Those for whom the Son died, the Holy Spirit regenerates and grants saving faith. Christ died for the sheep. We know there are sheep and goats. By not stating "Christ died for the sheep and goats" we know that Christ only died for the sheep. Therefore, He did not die for the goats. Therefore, the sins of the goats were not expiated for.

This argument is based on a faulty premise (the sentence in pink), and results in a false conclusion (red). Their mistake is that a disjunctive syllogism (either P or Q, P, therefore Not Q) is only valid for the exclusive case (either P or Q, but not both). For example, the following exclusive case is valid: he's either dead or alive. The inclusive case however, is not valid: it's either raining or it's warm outside, it's warm, therefore it cannot be raining.

This presumption of the exclusive case may look strong at first, but a closer examination shows this assumption doesn't hold up. Of course the hyper-calvinist will answer this charge by saying that Q is the case NOT P- Christ dies for the elect, therefore His work is not for the not-elect.

But this is a false dichotomy, it's to assume that election is the mirror opposite to reprobation. Reprobation and election are not in the same class, they are not symmetric; scriptures speak of the reprobate being given a fair trial and of condemning themselves, "You lazy and wicked servant, from your own words will you be judged etc" while the elect, being justified, have their case dismissed before God. The categories remain distinct. So unfortunately, given we know God elects all we can conclude is that He elects. P isn't non Q, it's just P.

If that were not enough there is a second problem with the statement in the modus ponens: "All whom Christ expiates sins for are saved, the goats end up in hell, therefore the goats didn't have their sins expiated on the cross" in that it commits the fallacy of denying the antecedent (A implies B and B is false, therefore A is false). An example of this fallacy might help to show the problem with it: all good math students can do calculus, Sam can't do calculus, therefore Sam is a bad math student. The faulty premise of the High Calvinist is that expiation from the cross automatically saves regardless of faith, but the Bible teaches us that to get to Heaven we must have both an expiation of sins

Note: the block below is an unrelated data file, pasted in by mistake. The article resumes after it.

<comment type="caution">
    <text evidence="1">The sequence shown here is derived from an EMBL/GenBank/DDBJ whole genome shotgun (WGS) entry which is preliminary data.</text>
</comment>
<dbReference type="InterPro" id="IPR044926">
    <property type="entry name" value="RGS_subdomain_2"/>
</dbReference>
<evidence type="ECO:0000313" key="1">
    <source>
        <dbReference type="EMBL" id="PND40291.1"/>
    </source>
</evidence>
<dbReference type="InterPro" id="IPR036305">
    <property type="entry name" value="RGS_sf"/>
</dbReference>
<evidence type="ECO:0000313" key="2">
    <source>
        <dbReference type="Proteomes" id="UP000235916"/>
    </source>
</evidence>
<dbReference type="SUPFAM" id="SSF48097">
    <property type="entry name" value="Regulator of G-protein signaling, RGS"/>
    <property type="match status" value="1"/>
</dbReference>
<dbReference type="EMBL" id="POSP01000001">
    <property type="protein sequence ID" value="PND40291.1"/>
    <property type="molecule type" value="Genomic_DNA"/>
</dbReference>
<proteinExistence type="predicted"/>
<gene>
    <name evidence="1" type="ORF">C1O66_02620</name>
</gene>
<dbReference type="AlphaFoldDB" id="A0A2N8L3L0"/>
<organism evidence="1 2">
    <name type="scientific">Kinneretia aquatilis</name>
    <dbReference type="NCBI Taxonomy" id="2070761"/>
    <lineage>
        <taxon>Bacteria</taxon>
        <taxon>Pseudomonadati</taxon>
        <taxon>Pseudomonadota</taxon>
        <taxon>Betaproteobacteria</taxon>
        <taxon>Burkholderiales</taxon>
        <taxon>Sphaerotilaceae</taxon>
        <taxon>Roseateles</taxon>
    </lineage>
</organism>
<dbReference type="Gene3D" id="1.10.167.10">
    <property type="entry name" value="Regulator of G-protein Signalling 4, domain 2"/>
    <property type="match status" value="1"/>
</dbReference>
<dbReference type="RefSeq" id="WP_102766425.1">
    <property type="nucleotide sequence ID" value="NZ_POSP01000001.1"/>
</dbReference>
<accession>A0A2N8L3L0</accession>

*and*faith, (A implies {B AND C}) and unless both conditions are met a person goes to hell. So even if we know a reprobate is in hell we can only conclude that they failed to have both {faith AND expiation}. We cannot conclude that because they go to hell they had no expiation.

What the hyper-calvinist needs is a negative statement that Christ did not atone for the non-elect. It would look something like: my death serves no purpose to the non-elect. But in fact the scriptures never give a negative on the nature of expiation. We see an affirmation that Christ dies for all, and we certainly clearly see His death is for the elect, but we are never given the denial that would prove the hypers assertion. In the final analysis of this verse we know that Christ dies for the sheep, therefore the sheep will be saved. P, therefore P.

## 3 comments:

Our friend David has written a good article on John 10, demonstrating the same logical fallacy you mention here. It's ironic that one embraces High Calvinism because it seems to be logical, but then ends up committing logical fallacies to maintain it.

By the way, thank for the link!

Derek

I won't discuss your theology, we can disagree about that. But you might think about changing your blog's title: its central focus is Christ is theologically sound but grammatically suspect. Its as a possessive does not use the apostrophe!

An example of this fallacy might help to show the problem with it: all good math students can do calculus, Sam can't do calculus, therefore Sam is a bad math student.

What's wrong with that conclusion? Sam IS a bad math student.

Sam is a math student. He can't do calculus. All good math students can do calculus. Sam is therefore not a good math student.

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